The best member selectors you’ve ever seen #2A

We’re back to the best front end tool, ever, ever, ever.  Why the delay?  The most awesome Oracle EPM conference ever, semi-interesting stuff such as I changed companies (back on my own, and loving it) and laptops, 11.1.2 installation struggles and other lame excuses.
Who cares about excuses, it’s time for some pretty cool stuff in Dodeca.  As it’s been a while, so long, in fact, that Applied OLAP came out with another release since I last wrote, and some of the SQL functionality has changed, this post will highlight the new way to do SQL and a really cool piece of built-in Dodeca functionality.  The really cool and semi-complicated stuff will go in the next and (hopefully) final post on member selectors where I’ll cover Workbook Scripts.
I am trying, albeit somewhat unsuccessfully as I review this post, trying to make these beasts a little smaller.  If you think they take a long time to read, imagine how long they take to write.

What are we trying to do?

Here’s what I wrote so long ago:
The next subject of combining Essbase, Dodeca metadata, and SQL to build report and user specific METAREAD filters without ever touching Essbase.sec, gets a little, mind, just a little, involved and I want to keep you focused...

To reiterate, Dodeca is going to produce user and report specific METAREAD filters using a simple SQL table, the Essbase username, and the name of the report.  In other words, depending on who you are, and what report you’re in, you’ll see different views of the same dimension.
Esoteric?  Not at all – think about the times you’ve wanted to limit, say a Planning form to just a few members for different people but wanted the dimension wide open on other forms.  How would you do that?  The best I can think of is multiple copies of the same form with the dimension tied to user security and limited members on the form itself.  This would necessitate multiple copies of the form, form security (can’t have CallMeTex see Biff’s metadata and/or form and vice versa), and a maintenance headache.  And that’s just one form.
We’re going to do this in a decidedly simpler (and may I add, significantly cooler) fashion. 
Remember, in this post, we’re just going to essentially duplicate a METAREAD using the username as that is built into Dodeca.  While this is cool, there is better stuff to come.

METAREADs by Username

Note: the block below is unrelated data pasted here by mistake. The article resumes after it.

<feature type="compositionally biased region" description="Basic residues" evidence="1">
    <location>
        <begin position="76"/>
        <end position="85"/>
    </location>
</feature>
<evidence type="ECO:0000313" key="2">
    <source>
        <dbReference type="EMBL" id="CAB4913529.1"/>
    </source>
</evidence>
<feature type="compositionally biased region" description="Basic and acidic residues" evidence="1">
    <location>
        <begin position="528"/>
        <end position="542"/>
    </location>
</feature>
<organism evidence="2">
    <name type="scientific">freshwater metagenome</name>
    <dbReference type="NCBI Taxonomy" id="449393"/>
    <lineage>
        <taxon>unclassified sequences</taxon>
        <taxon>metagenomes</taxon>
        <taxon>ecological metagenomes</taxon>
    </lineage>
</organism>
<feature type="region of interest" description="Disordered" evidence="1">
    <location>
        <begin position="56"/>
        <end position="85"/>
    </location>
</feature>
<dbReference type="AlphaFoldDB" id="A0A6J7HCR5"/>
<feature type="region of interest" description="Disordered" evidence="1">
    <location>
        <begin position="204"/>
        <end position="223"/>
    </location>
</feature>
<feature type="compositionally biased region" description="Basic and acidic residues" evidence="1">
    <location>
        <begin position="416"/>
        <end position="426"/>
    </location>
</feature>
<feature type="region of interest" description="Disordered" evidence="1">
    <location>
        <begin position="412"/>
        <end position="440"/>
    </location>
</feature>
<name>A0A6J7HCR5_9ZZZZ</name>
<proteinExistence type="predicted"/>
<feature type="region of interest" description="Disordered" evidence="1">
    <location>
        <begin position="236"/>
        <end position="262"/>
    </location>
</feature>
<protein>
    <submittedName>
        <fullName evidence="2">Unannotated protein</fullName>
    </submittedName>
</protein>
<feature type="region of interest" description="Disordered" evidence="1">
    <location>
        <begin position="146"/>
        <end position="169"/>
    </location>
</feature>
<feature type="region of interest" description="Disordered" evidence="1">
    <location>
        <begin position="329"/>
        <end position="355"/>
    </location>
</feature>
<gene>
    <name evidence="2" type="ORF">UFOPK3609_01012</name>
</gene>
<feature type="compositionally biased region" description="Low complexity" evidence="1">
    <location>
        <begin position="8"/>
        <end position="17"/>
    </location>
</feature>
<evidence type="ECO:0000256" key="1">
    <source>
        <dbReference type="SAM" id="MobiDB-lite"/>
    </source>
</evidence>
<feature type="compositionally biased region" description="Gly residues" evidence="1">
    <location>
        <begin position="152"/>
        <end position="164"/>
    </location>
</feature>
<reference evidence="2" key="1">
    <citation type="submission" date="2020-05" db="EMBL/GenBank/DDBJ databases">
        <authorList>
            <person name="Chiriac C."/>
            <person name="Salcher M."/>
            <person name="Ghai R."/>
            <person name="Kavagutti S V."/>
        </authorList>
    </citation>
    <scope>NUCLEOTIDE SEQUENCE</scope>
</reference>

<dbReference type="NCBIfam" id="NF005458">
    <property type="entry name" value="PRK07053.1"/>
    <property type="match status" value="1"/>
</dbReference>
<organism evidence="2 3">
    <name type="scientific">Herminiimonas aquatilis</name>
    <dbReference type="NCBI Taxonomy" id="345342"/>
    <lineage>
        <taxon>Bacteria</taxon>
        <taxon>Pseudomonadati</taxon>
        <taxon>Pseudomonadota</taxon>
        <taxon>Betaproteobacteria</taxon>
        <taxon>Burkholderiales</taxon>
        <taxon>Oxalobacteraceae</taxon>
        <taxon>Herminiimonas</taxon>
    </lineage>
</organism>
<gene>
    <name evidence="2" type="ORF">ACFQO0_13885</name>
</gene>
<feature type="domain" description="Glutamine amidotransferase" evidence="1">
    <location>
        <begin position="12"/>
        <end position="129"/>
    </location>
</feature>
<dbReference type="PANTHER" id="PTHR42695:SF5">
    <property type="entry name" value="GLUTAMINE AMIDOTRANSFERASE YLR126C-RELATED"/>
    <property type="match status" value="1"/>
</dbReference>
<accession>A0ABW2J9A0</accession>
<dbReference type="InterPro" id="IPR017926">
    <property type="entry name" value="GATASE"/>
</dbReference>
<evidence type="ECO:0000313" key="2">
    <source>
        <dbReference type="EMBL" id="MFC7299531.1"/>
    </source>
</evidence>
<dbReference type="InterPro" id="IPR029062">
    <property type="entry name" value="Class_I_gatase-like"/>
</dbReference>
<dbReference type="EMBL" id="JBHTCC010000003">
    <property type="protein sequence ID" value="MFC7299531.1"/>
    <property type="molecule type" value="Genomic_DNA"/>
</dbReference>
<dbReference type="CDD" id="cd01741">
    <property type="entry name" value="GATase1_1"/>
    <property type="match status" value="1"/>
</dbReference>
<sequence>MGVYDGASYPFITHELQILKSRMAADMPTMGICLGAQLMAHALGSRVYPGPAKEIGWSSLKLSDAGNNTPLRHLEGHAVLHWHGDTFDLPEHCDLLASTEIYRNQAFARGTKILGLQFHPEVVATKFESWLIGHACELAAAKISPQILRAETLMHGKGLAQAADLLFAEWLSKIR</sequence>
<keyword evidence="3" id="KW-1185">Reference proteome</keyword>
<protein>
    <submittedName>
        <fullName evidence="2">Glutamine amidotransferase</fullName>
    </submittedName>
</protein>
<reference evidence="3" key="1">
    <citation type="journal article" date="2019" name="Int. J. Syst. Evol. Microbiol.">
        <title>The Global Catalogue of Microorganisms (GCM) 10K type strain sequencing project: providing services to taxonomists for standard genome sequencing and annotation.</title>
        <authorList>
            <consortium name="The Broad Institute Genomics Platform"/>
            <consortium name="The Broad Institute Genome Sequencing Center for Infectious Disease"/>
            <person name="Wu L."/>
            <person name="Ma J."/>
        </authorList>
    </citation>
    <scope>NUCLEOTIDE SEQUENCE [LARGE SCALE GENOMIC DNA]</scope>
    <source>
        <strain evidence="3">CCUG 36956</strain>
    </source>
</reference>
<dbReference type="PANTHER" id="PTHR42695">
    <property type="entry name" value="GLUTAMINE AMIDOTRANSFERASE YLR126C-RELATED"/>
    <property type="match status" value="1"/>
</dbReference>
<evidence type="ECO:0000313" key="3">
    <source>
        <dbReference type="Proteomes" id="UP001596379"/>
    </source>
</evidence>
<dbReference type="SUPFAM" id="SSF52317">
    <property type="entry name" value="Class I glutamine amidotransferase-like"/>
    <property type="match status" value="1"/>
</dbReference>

This is so easy to do that, I actually forgot that I didn’t show you how to do this.  It’s all built into Dodeca so I guess you could call this Yet Another Cool Dodeca Feature For Free (YACDFFF or yak duff – hmm, that doesn’t sound appetizing but I promise this is good stuff).
I’ve already reviewed how to create a SQL Passthrough DataSet in Dodeca.  As this is a new laptop (VM actually) and a new release of Dodeca we’ll do a fast review.  For the sake of speed/my sanity/my sleep, I am not going to go through every step of creating this side of the SQL as it all pretty adequately covered in that previous post.

A simple SQL table

Note that the Report field is NULL – we’re going to ignore it for now; it will come into play in the next post.

A simple SQL connection

These are now defined in a separate menu selection instead of being buried in the SQL Passthrough DataSet.  This allows you to reuse the data connection instead of having to define it multiple times and maintain it multiple times.  Do you get the idea that Applied OLAP thinks about their product?
Go to the Admin menu and select SQL Connections.
And here it is:
Notice how much simpler this approach is than the way it was in Dodeca 4.x as shown below:
Dodeca only gets better.

Backwards compatibility

If you want to (I can’t imagine why you would except if you have legacy SQL Passthrough DataSets) you can still define the connection in the DataSet itself as shown in the red box:

A simple SQL Passthrough DataSet

This works the same way as Dodeca 4.x. 

The SQL DataSet

And here it is. 

Query properties

Now click on the query ellipses to see the more details behind the query.  There are specific SQL properties (queries) for the four actions:  DELETE, INSERT, SELECT, and UPDATE.  Are you getting the idea that Dodeca speaks SQL pretty well?  It does.

The query

And finally, click on that last ellipses button to see the actual query.  Here it is in all of its glory.
That bit highlighted in red is very important.  Recall that there is no row in the EssbaseUser column that has a value of USERNAME.  Why hardcode that into a query, especially when the desire is drive selections by Essbase username?  Here’s a hint, that isn’t a hardcoded value, even though it looks like one. 

Simple Selector List

Now go to the Selector List to change what looks like a hardcoded value to a parameter driven one.


Dodeca kindly keeps track of who is logged in, and can pass that information to the SQL Passthrough DataSet.  When it does that, it replaces whatever the matching string is in the SQL statement.

A gotcha

Watch out, I originally created a field called Username. 
SELECT Market from hMarket WHERE Username = 'USERNAME'
Became this:
SELECT Market from hMarket WHERE hypadmin = 'hypadmin'
Dodeca treats the whole string as available for substitution.  That was a bit of a head scratcher till I sussed it out.
I annoyed Tim with this, and he helpfully pointed out that changing the token to something like %%USERNAME%% to avoid this issue.